Sync GitHub Issues With Asana Board Tasks
A full stack developer gives a tutorial on how to connect GitHub and Asana so that issues boards are automatically updated with GitHub issues.
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GitHub issues are a great way to keep track of enhancements, bugs, and tasks for your project. It provides a forum-like space for outside developers to give feedback. It’s a great tool for smaller teams to keep track of tasks, but, as your product grows, and more repositories are made, going back and forth between repositories for task management is just not ideal.
Most teams are using project management tools like Asana. But what about the bug tracking from the repositories? It would be quite bothersome to scroll through and find all ‘bug’ labeled issues and then add them onto an Asana board. Is there a way to synchronize GitHub issues to be automatically added as a task on Asana? Certainly, there are a number of solutions that can be found on the web.
Having one platform to track all project tasks and bug reports would create a much more efficient workflow for the entire team. In this article, we’ll see a bi-directional sync between Asana and GitHub. To keep things simple, any new issues created on GitHub with the label of ‘bug’ will automatically be added as a task on Asana, if the task is marked as complete on Asana, the issue will be closed on GitHub’s end. This will be a great starting point to show how easily customizable it is for you and your team's needs.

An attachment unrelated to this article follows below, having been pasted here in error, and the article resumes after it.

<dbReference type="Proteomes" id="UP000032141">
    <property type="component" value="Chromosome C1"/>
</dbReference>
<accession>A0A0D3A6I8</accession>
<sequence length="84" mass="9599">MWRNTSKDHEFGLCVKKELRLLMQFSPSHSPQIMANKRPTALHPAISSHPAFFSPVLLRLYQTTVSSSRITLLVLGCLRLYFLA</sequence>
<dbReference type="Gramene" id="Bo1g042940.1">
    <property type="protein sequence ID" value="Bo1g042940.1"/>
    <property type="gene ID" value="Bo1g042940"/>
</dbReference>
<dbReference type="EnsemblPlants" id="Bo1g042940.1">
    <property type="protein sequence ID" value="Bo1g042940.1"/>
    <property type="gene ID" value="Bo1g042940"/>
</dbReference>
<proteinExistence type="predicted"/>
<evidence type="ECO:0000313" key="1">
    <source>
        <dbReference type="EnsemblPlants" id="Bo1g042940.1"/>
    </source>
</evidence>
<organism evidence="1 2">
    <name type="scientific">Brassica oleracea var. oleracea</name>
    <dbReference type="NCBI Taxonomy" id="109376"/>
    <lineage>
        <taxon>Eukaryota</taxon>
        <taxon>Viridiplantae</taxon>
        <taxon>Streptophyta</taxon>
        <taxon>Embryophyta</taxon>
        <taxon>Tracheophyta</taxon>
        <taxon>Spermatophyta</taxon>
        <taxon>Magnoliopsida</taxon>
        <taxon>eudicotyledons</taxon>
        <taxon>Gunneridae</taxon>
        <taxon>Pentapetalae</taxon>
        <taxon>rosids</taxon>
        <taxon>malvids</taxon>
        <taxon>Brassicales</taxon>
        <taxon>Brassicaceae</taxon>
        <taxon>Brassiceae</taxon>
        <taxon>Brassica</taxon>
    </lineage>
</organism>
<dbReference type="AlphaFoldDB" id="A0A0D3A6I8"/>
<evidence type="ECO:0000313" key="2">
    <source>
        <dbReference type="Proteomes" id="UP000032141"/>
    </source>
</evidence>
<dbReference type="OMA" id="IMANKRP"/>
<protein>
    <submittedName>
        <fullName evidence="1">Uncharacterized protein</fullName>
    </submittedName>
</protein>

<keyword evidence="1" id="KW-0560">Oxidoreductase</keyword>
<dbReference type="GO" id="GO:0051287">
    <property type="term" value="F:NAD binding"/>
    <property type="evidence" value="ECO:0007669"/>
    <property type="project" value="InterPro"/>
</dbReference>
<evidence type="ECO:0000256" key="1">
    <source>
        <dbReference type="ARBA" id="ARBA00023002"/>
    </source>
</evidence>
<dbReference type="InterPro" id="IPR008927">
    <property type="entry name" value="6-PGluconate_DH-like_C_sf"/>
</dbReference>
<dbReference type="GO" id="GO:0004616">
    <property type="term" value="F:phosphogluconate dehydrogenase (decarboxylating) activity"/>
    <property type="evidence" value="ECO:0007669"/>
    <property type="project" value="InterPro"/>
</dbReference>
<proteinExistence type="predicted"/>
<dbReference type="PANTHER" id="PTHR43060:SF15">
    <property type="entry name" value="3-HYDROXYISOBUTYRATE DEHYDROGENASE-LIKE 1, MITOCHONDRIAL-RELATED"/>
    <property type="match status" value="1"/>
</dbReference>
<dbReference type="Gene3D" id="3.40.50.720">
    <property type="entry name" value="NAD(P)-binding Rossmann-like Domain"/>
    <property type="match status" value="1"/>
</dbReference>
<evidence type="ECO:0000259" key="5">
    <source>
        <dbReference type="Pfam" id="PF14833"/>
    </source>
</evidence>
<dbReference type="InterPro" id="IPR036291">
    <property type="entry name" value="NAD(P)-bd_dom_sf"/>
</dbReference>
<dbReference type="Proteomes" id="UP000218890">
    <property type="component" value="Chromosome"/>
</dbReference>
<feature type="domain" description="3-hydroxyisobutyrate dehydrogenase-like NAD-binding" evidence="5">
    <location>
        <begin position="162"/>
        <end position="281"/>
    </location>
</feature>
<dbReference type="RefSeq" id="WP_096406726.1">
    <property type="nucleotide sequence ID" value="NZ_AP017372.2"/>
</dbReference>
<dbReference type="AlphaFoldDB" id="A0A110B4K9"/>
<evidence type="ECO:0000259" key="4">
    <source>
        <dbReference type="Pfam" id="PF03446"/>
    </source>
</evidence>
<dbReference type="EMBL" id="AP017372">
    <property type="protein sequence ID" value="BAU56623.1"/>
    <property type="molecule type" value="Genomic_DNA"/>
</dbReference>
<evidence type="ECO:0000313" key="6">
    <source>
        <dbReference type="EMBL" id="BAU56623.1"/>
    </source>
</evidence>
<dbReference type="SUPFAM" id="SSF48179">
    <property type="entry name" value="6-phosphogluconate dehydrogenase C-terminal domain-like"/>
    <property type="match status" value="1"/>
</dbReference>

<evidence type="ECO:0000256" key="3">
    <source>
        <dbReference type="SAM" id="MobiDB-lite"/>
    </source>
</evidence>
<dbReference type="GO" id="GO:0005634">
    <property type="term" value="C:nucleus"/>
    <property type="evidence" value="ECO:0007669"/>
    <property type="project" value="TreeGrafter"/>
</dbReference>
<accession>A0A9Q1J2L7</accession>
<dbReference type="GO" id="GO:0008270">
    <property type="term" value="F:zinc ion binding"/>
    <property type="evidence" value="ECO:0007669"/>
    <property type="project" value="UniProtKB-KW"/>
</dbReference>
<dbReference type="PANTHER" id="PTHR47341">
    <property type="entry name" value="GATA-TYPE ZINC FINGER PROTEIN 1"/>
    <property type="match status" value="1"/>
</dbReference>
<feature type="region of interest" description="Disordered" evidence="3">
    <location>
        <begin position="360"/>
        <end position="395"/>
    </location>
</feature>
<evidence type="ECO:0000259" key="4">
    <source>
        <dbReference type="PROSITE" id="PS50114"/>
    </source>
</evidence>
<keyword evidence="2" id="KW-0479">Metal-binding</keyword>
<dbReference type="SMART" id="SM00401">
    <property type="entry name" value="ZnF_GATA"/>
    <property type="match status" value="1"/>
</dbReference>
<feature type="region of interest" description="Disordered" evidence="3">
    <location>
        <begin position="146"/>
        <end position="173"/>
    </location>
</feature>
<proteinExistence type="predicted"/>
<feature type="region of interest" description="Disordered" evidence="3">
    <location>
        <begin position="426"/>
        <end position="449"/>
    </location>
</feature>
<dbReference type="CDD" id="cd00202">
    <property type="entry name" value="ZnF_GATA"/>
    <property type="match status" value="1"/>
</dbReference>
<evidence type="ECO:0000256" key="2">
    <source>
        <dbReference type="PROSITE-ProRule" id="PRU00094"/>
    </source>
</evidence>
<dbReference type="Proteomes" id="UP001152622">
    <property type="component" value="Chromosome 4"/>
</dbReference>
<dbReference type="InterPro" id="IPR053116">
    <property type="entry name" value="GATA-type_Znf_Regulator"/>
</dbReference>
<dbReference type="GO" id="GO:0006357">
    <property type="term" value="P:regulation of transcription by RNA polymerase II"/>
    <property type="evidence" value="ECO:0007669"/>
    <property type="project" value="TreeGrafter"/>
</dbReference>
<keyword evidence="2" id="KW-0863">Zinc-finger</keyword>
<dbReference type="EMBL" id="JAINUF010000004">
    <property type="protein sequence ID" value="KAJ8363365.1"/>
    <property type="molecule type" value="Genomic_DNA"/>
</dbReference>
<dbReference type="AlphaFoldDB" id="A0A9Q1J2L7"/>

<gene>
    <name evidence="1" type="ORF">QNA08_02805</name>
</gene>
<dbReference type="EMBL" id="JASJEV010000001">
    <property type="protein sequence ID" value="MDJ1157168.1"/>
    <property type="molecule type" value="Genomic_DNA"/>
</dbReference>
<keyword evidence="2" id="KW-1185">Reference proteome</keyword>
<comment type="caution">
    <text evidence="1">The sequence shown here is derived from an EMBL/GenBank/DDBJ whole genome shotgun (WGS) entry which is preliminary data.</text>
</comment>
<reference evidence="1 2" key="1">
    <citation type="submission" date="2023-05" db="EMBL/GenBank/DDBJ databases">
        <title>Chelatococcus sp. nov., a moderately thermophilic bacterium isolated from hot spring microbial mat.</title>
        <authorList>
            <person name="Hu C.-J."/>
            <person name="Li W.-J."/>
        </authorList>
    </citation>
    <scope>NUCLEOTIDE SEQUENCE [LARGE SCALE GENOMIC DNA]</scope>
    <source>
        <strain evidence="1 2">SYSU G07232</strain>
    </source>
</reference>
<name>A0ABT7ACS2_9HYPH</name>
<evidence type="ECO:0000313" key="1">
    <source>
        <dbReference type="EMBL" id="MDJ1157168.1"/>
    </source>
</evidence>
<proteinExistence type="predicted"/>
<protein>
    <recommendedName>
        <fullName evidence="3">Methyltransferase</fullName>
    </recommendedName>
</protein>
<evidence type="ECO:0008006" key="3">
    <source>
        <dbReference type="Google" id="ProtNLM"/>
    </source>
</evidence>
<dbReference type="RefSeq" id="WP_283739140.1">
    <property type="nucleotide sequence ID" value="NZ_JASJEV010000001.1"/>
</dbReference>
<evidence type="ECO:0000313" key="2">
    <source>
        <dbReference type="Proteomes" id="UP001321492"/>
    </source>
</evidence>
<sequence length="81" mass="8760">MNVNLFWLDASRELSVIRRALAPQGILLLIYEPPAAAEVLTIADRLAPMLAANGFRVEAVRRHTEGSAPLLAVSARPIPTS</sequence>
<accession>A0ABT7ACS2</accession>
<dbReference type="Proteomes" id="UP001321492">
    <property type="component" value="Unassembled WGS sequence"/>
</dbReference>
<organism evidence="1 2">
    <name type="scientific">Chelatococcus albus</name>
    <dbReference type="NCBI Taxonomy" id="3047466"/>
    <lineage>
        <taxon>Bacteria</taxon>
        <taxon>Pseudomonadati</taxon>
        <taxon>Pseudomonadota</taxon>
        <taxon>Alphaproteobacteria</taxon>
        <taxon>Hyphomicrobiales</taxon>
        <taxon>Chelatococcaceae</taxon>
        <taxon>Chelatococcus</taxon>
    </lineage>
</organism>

In this example, you will not only learn how to integrate these, but also see how you can customize the integration to fit your team’s workflow using Reshuffle.
Reshuffle is an open source, lightweight, and event-driven framework that helps you integrate services — these integrations and workflows are created inside a Reshuffle App. The objects that let you interact with these services are called connectors.
Before we jump in with the code, we’ll need to get credentials set up with GitHub and Asana.
- Log in and generate a token here.
- Save the token somewhere, as you'll need it soon.
- Log in and go here.